An automated time and hand motion analysis based on planar motion capture extended to a virtual environment

Abstract

In the context of industrial engineering, the predetermined time systems (PTS) play an important role in workplaces because inefficiencies are found in assembly processes that require manual manipulations. In this study, an approach is proposed with the aim to analyze time and motions in a manual process using a capture motion system embedded to a virtual environment. Capture motion system tracks IR passive markers located on the hands to take the positions of each one. For our purpose, a real workplace is virtually represented by domains to create a virtual workplace based on basic geometries. Motion captured data are combined with the virtual workplace to simulate operations carried out on it, and a time and motion analysis is completed by means of an algorithm. To test the methodology of analysis, a case study was intentionally designed using and violating the principles of motion economy. In the results, it was possible to observe where the hands never crossed as well as where the hands passed by the same place. In addition, the activities done in each zone were observed and some known deficiencies were identified in the distribution of the workplace by computational analysis. Using a frequency analysis of hand velocities, errors in the chosen assembly method were revealed showing differences in the hand velocities. An opportunity is seen to classify some quantifiable aspects that are not identified easily in a traditional time and motion analysis. The automated analysis is considered as the main contribution in this study. In the industrial context, a great application is perceived in terms of monitoring the workplace to analyze repeatability, PTS, workplace and labor activities redistribution using the proposed methodology.

Introduction

Currently, industries search to improve their production processes through the gradual elimination of activities that do not generate value to these processes which in turn affect the productivity and quality (Jadhav et al. 2014). Additional activities, produce operational cost and as a consequence overruns in the products, however, new aspects are being included to evaluate the productivity and efficiency, as for example the use of information technologies (TI) (Abri and Mahmoudzadeh 2014). Different types of extra operations are considered as inefficiencies inside the organizations. To overcome these problems in the past, a standard data system in the process planning was implemented to perform a great variety of operations with basic times. This procedure was called predetermined time system (PTS) and his pioneer was Frederick Winslow Taylor in 1881 (Aft 2000; Niebel and Freivalds 2003). The methodology has been accepted in industries because it is very practical and more than fifty different PTS established actually exist (Lee and Chan 2003). According to Meyers and Stewart (2002), time standards help to assess and measure the productivity; this is a key element that implies to manage information systems for process planning and improvement. There are different categories of PTS, methods-time-measurement (MTM) being the most relevant (Kanawaty 1992; Meyers and Stewart 2002). It was developed by Maynard in United States (Maynard et al. 1948). In the perspective of industrial engineering, MTM were presented as an alternative to implement PTS in the workplaces. MTM help characterize, simplify and improve the efficiency and effectiveness of manual tasks as mentioned by Meyers and Stewart (2002).

At the beginning of the 20th century, in 1911, the pioneer Frederick Winslow Taylor described that the application of time and motion studies in workers improves the productivity. Historically, the MTM has been applied in the manufacturing industry (Chatzis, 1999; Al-Saleh 2011), health procedures (Finkler et al. 1993; Harewood et al. 2008), among others (Gunasekaran et al. 2000; Hendrich et al. 2008; Maillck and Asjad 2014). In times established with PTS, the mental processes as well as physical motions play an important role in the labor activities of an operator. These aspects are taking into account another kind of PTS called modular arrangement of predetermined time standards (MODAPTS). For example, in MTM many physical motions like “move”, “get”, and “put” are included. But, in MODAPTS “vocalize” is a new element to consider it (Lee and Chan 2003). The basic time unit in the application of MODAPTS is a MOD, which is equivalent to 0.129 s. This methodology defines basic times in MOD when the labor activities are related to vocalize words (MODAPTS 2000).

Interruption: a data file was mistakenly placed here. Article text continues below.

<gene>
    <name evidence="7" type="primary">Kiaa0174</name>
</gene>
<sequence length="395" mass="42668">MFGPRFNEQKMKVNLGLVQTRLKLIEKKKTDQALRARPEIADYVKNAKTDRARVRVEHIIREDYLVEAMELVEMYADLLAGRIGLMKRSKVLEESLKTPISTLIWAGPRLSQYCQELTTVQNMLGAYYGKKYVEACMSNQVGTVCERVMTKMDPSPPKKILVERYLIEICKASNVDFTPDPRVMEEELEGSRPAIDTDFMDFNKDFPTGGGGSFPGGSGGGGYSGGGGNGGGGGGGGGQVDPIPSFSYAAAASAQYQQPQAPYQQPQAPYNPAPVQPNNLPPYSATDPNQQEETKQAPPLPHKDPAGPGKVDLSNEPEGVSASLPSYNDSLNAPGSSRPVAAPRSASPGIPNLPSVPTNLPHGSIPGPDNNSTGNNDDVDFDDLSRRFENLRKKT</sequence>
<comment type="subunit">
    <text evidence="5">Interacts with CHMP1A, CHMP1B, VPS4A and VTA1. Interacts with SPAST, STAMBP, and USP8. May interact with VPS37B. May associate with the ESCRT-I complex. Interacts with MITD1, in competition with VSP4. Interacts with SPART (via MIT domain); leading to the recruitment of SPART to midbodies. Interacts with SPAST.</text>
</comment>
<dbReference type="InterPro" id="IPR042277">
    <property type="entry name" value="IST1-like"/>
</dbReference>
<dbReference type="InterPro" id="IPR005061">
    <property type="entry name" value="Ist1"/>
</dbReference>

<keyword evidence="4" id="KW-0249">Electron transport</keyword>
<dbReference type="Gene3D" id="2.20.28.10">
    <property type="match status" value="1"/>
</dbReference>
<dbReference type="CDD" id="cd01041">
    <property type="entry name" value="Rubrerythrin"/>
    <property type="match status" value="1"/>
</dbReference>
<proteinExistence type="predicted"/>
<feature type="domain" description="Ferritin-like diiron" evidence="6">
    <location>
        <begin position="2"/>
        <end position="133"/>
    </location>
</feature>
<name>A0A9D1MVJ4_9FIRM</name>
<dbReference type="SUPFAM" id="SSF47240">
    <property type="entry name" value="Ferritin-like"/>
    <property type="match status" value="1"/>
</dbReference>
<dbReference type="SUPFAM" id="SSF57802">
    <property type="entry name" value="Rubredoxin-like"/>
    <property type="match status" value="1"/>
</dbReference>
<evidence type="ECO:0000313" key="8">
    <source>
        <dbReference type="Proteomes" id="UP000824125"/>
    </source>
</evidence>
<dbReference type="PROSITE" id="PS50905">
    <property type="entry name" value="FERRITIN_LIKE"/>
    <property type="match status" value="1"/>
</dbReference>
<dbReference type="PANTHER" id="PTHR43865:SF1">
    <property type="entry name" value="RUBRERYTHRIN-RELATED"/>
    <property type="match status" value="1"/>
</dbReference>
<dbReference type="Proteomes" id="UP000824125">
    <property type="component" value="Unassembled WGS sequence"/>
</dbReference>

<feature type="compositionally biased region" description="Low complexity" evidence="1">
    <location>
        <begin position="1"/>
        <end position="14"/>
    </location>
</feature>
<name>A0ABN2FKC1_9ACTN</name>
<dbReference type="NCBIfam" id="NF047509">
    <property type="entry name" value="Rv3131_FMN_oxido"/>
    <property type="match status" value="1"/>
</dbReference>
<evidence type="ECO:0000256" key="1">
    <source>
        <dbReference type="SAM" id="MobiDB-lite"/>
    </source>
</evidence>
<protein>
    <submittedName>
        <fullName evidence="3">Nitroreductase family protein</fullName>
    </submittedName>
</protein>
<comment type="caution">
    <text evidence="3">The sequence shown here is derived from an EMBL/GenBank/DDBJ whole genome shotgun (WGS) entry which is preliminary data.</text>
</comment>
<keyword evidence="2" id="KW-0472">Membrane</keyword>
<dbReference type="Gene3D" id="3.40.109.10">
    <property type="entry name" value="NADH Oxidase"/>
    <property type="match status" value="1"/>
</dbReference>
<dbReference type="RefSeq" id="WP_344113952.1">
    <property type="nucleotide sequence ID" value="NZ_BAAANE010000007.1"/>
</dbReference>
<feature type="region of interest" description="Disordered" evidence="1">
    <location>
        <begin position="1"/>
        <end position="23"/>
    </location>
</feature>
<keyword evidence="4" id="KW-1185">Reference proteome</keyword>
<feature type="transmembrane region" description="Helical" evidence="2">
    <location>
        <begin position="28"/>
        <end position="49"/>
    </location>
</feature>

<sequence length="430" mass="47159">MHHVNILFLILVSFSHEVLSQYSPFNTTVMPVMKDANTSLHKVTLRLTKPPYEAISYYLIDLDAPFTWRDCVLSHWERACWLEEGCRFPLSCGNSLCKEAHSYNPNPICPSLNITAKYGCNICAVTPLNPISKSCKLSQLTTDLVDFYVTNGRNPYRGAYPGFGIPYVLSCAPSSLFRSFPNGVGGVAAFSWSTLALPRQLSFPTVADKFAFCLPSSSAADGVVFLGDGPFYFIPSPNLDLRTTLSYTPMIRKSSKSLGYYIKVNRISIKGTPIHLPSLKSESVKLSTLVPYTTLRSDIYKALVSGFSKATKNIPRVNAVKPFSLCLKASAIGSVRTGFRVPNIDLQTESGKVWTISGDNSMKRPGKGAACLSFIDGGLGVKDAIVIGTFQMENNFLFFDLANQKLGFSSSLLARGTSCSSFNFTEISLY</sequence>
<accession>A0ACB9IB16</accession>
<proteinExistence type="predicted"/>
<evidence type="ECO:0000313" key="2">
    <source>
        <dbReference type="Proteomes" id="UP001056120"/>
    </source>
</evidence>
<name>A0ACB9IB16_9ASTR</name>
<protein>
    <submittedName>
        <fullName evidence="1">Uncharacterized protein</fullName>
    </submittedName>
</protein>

A traditional way of recollection of information for MTM studies is based on the direct observation quantifying time. The observations are performed by expert staffs and the information is taken manually some times. Unfortunately, this technique is not effective to register activities of great complexity which are frequently seen in industries (Kanawaty 1992). One of the biggest challenges that an observer faces, is the ability to differentiate between macro and micro motions that are present in the manufacturing activities (Meyers and Stewart 2002). Micro and macro motions can be defined as a classification of motions delimited by time intervals which were studied initially by Frank and Lillian Gilbreth (Niebel and Freivalds 2003). Basically, they found the study of the body motions to improve the operations by elimination of unnecessary motions, simplifying the necessary, and then creating an advantageous motion sequence for obtaining a maximum efficiency (Niebel and Freivalds 2003). In some MTM, an observer must give valuable judgments about the analyzed activities. These judgments are focused on valuations of the work rhythms and the mean performance of the worker (Maynard et al. 1948). The information obtained from MTM can be used in ergonomic evaluations and calculations of the distribution of work tasks with the aim of improving efficiency. As an example, an application of MTM was done by Kuhn and Laurig (1990), which detected an irregular balance between the load on the right and left hand during the work. Some techniques used to implement time standards for the motions are; stopwatch time study, computerized data collection, standard data, PTS, work sampling, MOST (Maynard Operation Sequence Technique) etc. It is important to mention that methodologies as MOST, has been implemented in a software called ergoMOST and it is used as an ergonomic survey tool (H.B. Maynard and Company, Inc.) to analyze work sequences.